Photo by <i>Star Trek V: The Final Frontier</i>, 1989. © Paramount Pictures. Photo courtesy of the Everett Collection.
If Capt. Kirk and Gen. Chang prefer going for each others' throats over sharing a glass of Romulan Ale, blame it on Chang's inability to get with the times. He's too stuck in the past: quoting endlessly from Klingon translations of Shakespeare while plotting the assassination of his own High Chancellor. It's not that he's evil, it's just that if peace is "to be or not to be," he'd prefer the latter.
Photo by <i>Star Trek VI: The Undiscovered Country</i>, Christopher Plummer, 1991. © Paramount Pictures. Photo courtesy of the Everett Collection.
El-Aurians sure live a long time. Before she became a bartender on the Enterprise, Guinan traded barbs with Mark Twain. But for her fellow homeworlder Dr. Soran, longevity is more excruciating than a Klingon painstick: He survives the Borg genocide of his race then he's ripped away from a timeless paradise called the Nexus. Is it any wonder that he'll spend 80 years (and sacrifice 200 million lives) in his effort to find a way back? Now that's emotional baggage.
Photo by <i>Star Trek: Generations</i>, Malcolm McDowell, 1994. © Paramount Pictures. Photo courtesy of the Everett Collection.
Despite their mantra "resistance is futile," the Borg never assimilate Captain Picard or his crew -- which explains why these troublemakers have chosen to travel back in time to convert humanity to a form of super-Communism. The Borg don't mean to be fascists; they're just a little too sold on group effort. The logic behind their hive mentality certainly has its flaws, but at least their collective heart is in the right place.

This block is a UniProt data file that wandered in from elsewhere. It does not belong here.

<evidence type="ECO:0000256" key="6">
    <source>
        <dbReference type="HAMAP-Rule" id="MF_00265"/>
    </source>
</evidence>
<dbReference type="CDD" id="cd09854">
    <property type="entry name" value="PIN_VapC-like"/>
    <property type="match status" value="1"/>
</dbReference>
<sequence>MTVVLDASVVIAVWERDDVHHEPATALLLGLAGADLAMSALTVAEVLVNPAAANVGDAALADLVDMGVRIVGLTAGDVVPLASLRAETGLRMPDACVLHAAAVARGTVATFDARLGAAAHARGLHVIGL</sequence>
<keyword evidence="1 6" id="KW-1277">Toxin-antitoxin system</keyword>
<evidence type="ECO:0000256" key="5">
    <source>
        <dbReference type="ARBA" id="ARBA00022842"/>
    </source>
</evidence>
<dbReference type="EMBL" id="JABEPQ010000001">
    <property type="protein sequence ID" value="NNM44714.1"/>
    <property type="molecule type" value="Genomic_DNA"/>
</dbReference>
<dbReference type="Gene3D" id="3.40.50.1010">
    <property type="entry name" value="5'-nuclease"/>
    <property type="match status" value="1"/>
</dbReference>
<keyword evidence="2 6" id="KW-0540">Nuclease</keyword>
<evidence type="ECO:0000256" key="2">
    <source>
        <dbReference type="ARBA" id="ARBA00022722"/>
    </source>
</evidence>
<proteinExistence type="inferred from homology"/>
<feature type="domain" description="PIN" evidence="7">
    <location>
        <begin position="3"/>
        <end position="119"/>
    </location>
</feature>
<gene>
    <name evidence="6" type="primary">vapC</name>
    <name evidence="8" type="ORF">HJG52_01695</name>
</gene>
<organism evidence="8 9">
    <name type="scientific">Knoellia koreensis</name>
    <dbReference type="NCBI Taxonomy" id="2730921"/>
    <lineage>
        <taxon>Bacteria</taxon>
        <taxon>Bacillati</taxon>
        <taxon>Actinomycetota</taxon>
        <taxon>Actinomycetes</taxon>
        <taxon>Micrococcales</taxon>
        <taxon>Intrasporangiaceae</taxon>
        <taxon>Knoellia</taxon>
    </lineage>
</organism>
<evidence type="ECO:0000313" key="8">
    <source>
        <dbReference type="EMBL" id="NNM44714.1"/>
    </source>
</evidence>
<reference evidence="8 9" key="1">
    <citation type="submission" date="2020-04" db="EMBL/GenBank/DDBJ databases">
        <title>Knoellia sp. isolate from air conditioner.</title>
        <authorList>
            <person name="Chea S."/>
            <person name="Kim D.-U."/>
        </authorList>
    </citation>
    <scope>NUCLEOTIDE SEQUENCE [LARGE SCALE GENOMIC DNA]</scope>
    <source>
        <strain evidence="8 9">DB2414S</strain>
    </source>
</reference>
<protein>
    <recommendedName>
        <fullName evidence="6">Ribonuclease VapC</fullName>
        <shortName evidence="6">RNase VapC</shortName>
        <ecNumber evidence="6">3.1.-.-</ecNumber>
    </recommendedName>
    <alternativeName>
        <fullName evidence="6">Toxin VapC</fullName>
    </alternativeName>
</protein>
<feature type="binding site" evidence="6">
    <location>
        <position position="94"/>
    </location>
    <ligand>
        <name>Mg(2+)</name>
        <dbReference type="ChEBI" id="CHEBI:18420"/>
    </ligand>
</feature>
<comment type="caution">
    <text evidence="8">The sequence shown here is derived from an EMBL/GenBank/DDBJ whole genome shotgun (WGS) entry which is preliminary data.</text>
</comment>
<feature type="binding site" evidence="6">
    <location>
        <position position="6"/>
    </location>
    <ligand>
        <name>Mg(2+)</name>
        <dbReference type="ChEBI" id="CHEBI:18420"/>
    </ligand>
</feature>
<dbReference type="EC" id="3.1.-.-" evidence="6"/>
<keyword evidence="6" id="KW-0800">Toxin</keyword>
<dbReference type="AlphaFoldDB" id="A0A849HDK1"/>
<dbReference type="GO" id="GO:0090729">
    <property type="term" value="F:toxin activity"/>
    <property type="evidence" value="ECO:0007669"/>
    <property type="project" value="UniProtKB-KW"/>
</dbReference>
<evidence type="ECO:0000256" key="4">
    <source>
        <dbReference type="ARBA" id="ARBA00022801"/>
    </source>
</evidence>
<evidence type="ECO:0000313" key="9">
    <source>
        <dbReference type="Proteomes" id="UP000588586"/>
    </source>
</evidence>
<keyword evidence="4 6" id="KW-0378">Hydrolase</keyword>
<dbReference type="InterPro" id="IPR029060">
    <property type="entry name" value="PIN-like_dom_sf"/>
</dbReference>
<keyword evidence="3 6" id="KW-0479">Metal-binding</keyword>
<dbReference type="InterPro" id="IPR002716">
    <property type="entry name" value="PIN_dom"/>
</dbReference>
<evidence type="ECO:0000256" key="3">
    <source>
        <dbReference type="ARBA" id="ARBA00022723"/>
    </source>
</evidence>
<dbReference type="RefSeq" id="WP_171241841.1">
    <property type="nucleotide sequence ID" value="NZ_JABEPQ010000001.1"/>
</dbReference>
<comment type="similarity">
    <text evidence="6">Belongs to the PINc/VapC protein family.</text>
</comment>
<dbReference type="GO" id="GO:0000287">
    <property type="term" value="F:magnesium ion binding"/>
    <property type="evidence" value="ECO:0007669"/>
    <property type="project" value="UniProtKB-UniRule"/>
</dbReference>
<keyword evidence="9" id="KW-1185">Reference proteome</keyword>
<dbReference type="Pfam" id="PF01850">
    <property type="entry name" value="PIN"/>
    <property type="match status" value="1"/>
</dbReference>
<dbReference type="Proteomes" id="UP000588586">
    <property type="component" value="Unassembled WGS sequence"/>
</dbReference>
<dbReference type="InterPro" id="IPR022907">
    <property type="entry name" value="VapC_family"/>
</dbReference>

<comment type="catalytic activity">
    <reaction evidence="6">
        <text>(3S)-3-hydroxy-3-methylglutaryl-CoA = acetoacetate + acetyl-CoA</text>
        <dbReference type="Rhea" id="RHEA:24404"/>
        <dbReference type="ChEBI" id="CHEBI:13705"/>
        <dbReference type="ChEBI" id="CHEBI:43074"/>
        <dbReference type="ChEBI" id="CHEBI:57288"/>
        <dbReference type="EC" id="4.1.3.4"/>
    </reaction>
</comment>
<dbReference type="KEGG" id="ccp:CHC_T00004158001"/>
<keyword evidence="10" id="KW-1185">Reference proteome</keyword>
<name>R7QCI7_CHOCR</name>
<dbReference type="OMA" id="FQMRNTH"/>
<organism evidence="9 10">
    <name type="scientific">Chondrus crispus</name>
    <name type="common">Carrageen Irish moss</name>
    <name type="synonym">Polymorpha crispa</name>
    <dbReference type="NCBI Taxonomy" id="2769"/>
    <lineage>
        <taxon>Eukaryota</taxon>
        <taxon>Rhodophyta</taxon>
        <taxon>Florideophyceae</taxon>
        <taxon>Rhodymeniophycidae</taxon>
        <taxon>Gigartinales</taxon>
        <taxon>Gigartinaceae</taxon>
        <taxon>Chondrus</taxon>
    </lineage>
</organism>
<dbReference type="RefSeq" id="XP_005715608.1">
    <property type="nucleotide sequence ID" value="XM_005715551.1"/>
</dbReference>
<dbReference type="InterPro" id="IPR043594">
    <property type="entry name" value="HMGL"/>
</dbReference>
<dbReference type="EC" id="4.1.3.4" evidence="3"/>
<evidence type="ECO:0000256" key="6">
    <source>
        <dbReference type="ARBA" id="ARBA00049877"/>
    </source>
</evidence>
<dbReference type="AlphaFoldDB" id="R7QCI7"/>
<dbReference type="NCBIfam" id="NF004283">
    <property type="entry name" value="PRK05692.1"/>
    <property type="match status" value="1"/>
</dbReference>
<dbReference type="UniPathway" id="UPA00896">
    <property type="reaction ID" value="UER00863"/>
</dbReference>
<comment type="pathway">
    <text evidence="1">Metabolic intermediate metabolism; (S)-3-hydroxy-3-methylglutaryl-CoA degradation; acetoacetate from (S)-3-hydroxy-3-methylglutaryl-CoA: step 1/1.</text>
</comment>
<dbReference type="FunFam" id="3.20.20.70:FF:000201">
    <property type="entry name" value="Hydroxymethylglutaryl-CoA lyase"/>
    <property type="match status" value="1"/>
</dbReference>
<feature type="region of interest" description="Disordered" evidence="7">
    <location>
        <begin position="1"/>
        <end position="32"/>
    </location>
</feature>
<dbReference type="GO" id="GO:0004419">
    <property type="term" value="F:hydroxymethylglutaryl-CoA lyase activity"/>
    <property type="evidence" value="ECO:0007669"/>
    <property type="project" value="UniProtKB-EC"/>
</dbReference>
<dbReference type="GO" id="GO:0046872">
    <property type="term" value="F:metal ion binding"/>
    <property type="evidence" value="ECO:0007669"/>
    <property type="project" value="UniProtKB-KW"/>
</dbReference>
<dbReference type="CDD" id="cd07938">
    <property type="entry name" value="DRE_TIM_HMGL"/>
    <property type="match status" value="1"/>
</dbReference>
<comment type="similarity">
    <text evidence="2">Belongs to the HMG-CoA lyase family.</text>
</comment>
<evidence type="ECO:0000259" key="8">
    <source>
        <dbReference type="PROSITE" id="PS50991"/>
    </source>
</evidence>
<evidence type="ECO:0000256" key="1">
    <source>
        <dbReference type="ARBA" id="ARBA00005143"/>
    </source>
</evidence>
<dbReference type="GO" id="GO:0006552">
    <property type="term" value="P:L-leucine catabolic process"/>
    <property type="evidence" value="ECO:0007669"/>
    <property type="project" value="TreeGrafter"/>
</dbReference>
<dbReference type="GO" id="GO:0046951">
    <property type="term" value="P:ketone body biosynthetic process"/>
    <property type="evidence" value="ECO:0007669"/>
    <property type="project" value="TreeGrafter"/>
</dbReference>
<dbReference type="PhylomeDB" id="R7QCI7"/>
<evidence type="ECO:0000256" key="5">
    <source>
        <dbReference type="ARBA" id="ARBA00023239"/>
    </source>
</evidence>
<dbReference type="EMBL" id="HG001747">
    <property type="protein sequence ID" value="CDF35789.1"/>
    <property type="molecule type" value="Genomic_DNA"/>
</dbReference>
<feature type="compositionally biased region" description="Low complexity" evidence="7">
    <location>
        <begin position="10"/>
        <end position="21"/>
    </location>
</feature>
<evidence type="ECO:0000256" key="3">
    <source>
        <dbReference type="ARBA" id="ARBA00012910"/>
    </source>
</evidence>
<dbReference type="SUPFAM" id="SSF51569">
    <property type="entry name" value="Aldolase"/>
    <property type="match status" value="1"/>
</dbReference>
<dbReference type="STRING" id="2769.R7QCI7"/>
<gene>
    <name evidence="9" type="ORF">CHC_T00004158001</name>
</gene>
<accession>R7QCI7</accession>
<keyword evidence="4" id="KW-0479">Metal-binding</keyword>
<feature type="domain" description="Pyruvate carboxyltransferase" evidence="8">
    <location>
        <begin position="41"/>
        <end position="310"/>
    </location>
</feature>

Photo by <i>Star Trek: First Contact</i>, Alice Krige, Patrick Stewart, 1996. © Paramount Pictures. Photo courtesy of the Everett Collection.
The heart of the explorer cannot be domesticated; he'll even give up immortality to travel the universe. Case in point: Ru'afo who's star-hopped from galaxy to galaxy at the price of living forever. It's a choice that's made him bitter however. So many postcards; so much regret. Now he's out to exact revenge upon members of his Utopian tribe who have stayed put. He's going to harvest the life-giving power of his planet's rings even if it kill all inhabitants. And you thought the American tourist was the epitome of selfishness.
Photo by <i>Star Trek: Insurrection</i>, F. Murray Abraham, 1998. © Paramount Pictures. Photo courtesy of the Everett Collection.
What would've happened if Capt. Picard had been raised in a dilithium mine under the lash of Romulan guards instead of by loving parents on a handsome vineyard? He'd turn out just like Shinzon, his spiteful clone. A prime example of the nurture over nature argument, this power-crazed ne'er-do-well is determined to never bow before authority again. He is authority!
Photo by <i>Star Trek: Nemesis</i>, Patrick Stewart, Tom Hardy, 2002. © Paramount Pictures. Photo courtesy of the Everett Collection.
Watching your homeland disintegrate in the wake of a supernova certainly constitutes a traumatic experience. But Nero isn't about to internalize the pain. This vengeful Romulan miner is focusing his rage on Spock, who despite his best efforts couldn't prevent the disaster. Nero's dogged determination over 25 years is admirable -- as far as, you know, genocidal maniacs suffering from PTSD go.
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Photo by <i>Star Trek</i>, Eric Bana, 2009. © Paramount Pictures.